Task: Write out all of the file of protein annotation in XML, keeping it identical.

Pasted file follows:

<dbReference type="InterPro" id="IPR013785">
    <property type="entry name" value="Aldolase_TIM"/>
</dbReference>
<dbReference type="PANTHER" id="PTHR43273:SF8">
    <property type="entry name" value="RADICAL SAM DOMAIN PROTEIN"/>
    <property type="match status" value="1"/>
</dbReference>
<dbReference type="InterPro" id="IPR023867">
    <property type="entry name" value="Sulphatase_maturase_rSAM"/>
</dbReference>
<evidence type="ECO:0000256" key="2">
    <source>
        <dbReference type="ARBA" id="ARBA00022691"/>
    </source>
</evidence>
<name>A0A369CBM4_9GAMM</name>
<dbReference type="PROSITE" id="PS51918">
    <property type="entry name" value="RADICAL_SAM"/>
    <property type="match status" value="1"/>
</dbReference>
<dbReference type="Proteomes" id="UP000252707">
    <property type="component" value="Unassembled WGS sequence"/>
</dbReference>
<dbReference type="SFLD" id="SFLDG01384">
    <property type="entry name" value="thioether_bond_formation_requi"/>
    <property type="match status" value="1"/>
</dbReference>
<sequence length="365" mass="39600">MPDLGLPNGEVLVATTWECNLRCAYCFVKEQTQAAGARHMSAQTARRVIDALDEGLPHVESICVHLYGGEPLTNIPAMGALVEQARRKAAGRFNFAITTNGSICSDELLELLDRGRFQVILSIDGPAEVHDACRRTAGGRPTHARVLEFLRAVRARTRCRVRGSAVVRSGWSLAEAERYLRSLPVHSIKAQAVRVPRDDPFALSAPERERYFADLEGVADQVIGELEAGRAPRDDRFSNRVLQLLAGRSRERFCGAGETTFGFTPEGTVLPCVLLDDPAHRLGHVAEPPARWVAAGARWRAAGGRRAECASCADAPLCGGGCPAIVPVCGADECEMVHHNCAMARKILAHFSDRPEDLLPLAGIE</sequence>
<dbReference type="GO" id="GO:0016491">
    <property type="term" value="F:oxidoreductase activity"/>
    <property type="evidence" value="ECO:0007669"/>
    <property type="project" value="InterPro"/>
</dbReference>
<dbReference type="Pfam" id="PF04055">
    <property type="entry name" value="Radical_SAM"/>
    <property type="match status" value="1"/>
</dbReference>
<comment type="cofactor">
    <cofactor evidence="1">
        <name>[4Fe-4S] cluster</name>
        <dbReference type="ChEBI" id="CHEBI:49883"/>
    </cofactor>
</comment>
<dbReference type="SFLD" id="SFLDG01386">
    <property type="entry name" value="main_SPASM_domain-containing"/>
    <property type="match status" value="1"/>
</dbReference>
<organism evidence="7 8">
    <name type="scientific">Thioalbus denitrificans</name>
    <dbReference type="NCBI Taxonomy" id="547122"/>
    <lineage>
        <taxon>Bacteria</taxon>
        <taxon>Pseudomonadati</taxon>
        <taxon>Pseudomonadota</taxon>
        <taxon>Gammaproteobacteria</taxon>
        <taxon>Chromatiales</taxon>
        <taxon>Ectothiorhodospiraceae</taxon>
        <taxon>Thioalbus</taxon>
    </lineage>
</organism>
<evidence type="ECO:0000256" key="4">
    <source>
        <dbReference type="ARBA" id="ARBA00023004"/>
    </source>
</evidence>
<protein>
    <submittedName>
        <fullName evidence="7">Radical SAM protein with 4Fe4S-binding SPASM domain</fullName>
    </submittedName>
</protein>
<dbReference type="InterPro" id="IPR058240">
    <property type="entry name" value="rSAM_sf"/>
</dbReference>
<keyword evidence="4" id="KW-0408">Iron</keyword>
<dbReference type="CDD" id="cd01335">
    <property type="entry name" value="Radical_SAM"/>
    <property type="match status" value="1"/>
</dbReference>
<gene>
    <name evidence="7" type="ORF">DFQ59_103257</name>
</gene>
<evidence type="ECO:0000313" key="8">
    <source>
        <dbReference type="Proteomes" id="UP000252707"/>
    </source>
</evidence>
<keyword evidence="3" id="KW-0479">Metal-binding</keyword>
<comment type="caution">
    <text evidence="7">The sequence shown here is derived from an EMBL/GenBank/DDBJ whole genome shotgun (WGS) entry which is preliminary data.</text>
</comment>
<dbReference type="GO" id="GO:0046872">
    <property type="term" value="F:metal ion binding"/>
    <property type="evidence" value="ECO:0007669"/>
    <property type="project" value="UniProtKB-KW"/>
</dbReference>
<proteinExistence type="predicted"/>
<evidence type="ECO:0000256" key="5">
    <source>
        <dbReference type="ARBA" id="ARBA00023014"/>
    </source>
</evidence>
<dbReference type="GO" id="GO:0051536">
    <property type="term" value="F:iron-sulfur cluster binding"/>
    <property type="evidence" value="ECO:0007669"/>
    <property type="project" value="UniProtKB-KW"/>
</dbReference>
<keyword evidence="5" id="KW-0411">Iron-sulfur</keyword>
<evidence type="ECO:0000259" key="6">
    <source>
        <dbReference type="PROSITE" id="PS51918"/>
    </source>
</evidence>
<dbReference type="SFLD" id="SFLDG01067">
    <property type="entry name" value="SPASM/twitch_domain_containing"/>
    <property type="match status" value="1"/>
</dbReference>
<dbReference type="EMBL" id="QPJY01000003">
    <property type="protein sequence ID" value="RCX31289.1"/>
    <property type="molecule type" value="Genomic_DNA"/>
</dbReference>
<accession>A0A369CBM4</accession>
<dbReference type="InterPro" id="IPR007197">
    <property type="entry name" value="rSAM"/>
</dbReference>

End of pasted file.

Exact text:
<dbReference type="InterPro" id="IPR013785">
    <property type="entry name" value="Aldolase_TIM"/>
</dbReference>
<dbReference type="PANTHER" id="PTHR43273:SF8">
    <property type="entry name" value="RADICAL SAM DOMAIN PROTEIN"/>
    <property type="match status" value="1"/>
</dbReference>
<dbReference type="InterPro" id="IPR023867">
    <property type="entry name" value="Sulphatase_maturase_rSAM"/>
</dbReference>
<evidence type="ECO:0000256" key="2">
    <source>
        <dbReference type="ARBA" id="ARBA00022691"/>
    </source>
</evidence>
<name>A0A369CBM4_9GAMM</name>
<dbReference type="PROSITE" id="PS51918">
    <property type="entry name" value="RADICAL_SAM"/>
    <property type="match status" value="1"/>
</dbReference>
<dbReference type="Proteomes" id="UP000252707">
    <property type="component" value="Unassembled WGS sequence"/>
</dbReference>
<dbReference type="SFLD" id="SFLDG01384">
    <property type="entry name" value="thioether_bond_formation_requi"/>
    <property type="match status" value="1"/>
</dbReference>
<sequence length="365" mass="39600">MPDLGLPNGEVLVATTWECNLRCAYCFVKEQTQAAGARHMSAQTARRVIDALDEGLPHVESICVHLYGGEPLTNIPAMGALVEQARRKAAGRFNFAITTNGSICSDELLELLDRGRFQVILSIDGPAEVHDACRRTAGGRPTHARVLEFLRAVRARTRCRVRGSAVVRSGWSLAEAERYLRSLPVHSIKAQAVRVPRDDPFALSAPERERYFADLEGVADQVIGELEAGRAPRDDRFSNRVLQLLAGRSRERFCGAGETTFGFTPEGTVLPCVLLDDPAHRLGHVAEPPARWVAAGARWRAAGGRRAECASCADAPLCGGGCPAIVPVCGADECEMVHHNCAMARKILAHFSDRPEDLLPLAGIE</sequence>
<dbReference type="GO" id="GO:0016491">
    <property type="term" value="F:oxidoreductase activity"/>
    <property type="evidence" value="ECO:0007669"/>
    <property type="project" value="InterPro"/>
</dbReference>
<dbReference type="Pfam" id="PF04055">
    <property type="entry name" value="Radical_SAM"/>
    <property type="match status" value="1"/>
</dbReference>
<comment type="cofactor">
    <cofactor evidence="1">
        <name>[4Fe-4S] cluster</name>
        <dbReference type="ChEBI" id="CHEBI:49883"/>
    </cofactor>
</comment>
<dbReference type="SFLD" id="SFLDG01386">
    <property type="entry name" value="main_SPASM_domain-containing"/>
    <property type="match status" value="1"/>
</dbReference>
<organism evidence="7 8">
    <name type="scientific">Thioalbus denitrificans</name>
    <dbReference type="NCBI Taxonomy" id="547122"/>
    <lineage>
        <taxon>Bacteria</taxon>
        <taxon>Pseudomonadati</taxon>
        <taxon>Pseudomonadota</taxon>
        <taxon>Gammaproteobacteria</taxon>
        <taxon>Chromatiales</taxon>
        <taxon>Ectothiorhodospiraceae</taxon>
        <taxon>Thioalbus</taxon>
    </lineage>
</organism>
<evidence type="ECO:0000256" key="4">
    <source>
        <dbReference type="ARBA" id="ARBA00023004"/>
    </source>
</evidence>
<protein>
    <submittedName>
        <fullName evidence="7">Radical SAM protein with 4Fe4S-binding SPASM domain</fullName>
    </submittedName>
</protein>
<dbReference type="InterPro" id="IPR058240">
    <property type="entry name" value="rSAM_sf"/>
</dbReference>
<keyword evidence="4" id="KW-0408">Iron</keyword>
<dbReference type="CDD" id="cd01335">
    <property type="entry name" value="Radical_SAM"/>
    <property type="match status" value="1"/>
</dbReference>
<gene>
    <name evidence="7" type="ORF">DFQ59_103257</name>
</gene>
<evidence type="ECO:0000313" key="8">
    <source>
        <dbReference type="Proteomes" id="UP000252707"/>
    </source>
</evidence>
<keyword evidence="3" id="KW-0479">Metal-binding</keyword>
<comment type="caution">
    <text evidence="7">The sequence shown here is derived from an EMBL/GenBank/DDBJ whole genome shotgun (WGS) entry which is preliminary data.</text>
</comment>
<dbReference type="GO" id="GO:0046872">
    <property type="term" value="F:metal ion binding"/>
    <property type="evidence" value="ECO:0007669"/>
    <property type="project" value="UniProtKB-KW"/>
</dbReference>
<proteinExistence type="predicted"/>
<evidence type="ECO:0000256" key="5">
    <source>
        <dbReference type="ARBA" id="ARBA00023014"/>
    </source>
</evidence>
<dbReference type="GO" id="GO:0051536">
    <property type="term" value="F:iron-sulfur cluster binding"/>
    <property type="evidence" value="ECO:0007669"/>
    <property type="project" value="UniProtKB-KW"/>
</dbReference>
<keyword evidence="5" id="KW-0411">Iron-sulfur</keyword>
<evidence type="ECO:0000259" key="6">
    <source>
        <dbReference type="PROSITE" id="PS51918"/>
    </source>
</evidence>
<dbReference type="SFLD" id="SFLDG01067">
    <property type="entry name" value="SPASM/twitch_domain_containing"/>
    <property type="match status" value="1"/>
</dbReference>
<dbReference type="EMBL" id="QPJY01000003">
    <property type="protein sequence ID" value="RCX31289.1"/>
    <property type="molecule type" value="Genomic_DNA"/>
</dbReference>
<accession>A0A369CBM4</accession>
<dbReference type="InterPro" id="IPR007197">
    <property type="entry name" value="rSAM"/>
</dbReference>